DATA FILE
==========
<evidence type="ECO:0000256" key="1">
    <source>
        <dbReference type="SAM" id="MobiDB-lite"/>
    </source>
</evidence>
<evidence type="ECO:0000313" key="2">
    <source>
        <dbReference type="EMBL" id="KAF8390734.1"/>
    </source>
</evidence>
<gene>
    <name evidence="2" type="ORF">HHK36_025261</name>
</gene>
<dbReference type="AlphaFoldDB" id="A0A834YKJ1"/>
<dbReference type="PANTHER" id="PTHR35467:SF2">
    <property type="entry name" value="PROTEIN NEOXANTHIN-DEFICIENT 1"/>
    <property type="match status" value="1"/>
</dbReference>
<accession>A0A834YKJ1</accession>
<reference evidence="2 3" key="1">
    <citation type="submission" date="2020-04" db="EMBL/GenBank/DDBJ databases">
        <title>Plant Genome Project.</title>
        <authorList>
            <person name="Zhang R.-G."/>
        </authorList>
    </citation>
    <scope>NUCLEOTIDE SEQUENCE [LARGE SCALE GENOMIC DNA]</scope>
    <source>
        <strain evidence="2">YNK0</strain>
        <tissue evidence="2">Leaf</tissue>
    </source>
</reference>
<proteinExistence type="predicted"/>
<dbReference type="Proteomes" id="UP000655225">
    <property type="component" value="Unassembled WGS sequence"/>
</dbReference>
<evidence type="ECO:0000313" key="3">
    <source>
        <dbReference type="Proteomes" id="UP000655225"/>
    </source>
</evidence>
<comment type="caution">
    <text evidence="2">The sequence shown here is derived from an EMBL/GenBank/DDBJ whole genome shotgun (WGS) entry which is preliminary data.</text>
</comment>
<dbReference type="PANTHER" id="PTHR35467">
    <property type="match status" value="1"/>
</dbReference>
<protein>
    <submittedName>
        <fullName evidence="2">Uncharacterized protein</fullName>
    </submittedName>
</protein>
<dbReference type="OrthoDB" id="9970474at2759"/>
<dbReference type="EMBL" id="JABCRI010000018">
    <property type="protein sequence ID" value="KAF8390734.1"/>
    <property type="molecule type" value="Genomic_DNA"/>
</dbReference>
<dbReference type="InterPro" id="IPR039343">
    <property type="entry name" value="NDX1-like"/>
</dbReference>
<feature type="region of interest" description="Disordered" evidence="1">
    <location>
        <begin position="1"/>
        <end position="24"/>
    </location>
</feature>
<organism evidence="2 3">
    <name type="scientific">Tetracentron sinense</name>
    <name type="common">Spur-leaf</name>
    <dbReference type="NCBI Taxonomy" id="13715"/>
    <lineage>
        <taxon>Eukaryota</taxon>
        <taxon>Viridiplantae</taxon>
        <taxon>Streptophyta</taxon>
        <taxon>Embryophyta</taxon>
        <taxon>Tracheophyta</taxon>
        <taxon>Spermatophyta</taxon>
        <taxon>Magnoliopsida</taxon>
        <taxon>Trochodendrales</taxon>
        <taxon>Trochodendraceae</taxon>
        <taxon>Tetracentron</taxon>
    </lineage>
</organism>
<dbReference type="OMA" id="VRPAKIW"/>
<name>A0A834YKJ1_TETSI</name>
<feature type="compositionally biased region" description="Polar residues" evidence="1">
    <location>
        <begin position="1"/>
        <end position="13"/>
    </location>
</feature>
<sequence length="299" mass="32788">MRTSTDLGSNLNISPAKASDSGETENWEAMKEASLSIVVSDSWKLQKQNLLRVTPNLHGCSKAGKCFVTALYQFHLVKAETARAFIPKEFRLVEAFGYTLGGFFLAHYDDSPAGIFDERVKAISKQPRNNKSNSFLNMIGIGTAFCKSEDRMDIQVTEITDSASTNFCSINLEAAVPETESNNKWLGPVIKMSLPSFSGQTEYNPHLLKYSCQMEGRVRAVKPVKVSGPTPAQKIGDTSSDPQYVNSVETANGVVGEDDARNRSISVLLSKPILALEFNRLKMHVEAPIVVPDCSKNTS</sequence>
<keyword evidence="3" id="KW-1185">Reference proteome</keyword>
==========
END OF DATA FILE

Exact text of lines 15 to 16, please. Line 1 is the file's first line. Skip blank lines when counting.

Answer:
<dbReference type="PANTHER" id="PTHR35467:SF2">
    <property type="entry name" value="PROTEIN NEOXANTHIN-DEFICIENT 1"/>